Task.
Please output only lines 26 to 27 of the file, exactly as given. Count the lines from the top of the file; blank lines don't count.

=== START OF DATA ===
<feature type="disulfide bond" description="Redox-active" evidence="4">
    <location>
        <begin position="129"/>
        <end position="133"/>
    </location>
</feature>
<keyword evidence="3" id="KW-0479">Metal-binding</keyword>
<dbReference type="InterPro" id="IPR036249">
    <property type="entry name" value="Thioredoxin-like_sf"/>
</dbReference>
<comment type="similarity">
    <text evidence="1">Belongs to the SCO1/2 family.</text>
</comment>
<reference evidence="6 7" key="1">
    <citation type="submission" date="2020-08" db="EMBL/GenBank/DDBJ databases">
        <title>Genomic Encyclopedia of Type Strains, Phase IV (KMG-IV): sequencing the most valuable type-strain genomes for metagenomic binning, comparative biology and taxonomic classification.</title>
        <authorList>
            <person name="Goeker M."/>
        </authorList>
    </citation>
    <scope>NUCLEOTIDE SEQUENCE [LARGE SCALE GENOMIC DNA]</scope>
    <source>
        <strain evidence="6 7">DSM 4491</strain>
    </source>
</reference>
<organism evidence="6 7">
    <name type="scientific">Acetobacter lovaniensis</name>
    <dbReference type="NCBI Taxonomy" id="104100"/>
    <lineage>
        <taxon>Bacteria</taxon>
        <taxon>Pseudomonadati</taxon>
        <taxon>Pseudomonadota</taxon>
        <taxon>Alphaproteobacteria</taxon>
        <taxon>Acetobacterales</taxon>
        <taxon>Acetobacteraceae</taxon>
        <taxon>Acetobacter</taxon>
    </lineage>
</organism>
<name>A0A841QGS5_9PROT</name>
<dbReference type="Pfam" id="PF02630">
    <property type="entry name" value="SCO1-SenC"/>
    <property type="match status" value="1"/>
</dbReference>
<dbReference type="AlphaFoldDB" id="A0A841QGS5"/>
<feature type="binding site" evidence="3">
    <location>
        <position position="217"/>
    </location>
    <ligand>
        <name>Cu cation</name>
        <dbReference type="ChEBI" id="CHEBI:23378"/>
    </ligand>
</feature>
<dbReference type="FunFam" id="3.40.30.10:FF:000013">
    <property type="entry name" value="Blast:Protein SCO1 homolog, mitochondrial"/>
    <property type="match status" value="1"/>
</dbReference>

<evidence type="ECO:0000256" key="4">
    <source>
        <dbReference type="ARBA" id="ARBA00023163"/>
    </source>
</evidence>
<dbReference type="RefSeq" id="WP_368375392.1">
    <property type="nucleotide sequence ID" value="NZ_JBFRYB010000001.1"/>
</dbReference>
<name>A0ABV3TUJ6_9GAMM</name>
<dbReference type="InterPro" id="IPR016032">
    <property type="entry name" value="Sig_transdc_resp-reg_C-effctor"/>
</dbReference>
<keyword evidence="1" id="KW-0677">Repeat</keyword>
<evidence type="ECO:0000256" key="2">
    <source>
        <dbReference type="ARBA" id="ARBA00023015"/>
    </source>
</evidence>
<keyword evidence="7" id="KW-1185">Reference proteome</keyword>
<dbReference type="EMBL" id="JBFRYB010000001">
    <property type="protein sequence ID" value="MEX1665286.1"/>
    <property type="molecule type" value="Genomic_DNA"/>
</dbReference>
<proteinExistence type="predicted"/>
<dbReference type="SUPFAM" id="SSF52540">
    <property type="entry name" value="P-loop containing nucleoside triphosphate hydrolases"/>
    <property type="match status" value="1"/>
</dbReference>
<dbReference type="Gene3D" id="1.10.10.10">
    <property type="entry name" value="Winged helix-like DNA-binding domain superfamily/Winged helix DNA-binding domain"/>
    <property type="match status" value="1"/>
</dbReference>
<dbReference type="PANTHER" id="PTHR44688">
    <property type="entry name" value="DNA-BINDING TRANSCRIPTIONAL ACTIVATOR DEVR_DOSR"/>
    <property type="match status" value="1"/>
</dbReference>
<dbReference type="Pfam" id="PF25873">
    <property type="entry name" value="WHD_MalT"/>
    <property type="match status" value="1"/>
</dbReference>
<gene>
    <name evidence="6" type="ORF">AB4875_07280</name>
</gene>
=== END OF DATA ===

<organism evidence="6 7">
    <name type="scientific">Acetobacter lovaniensis</name>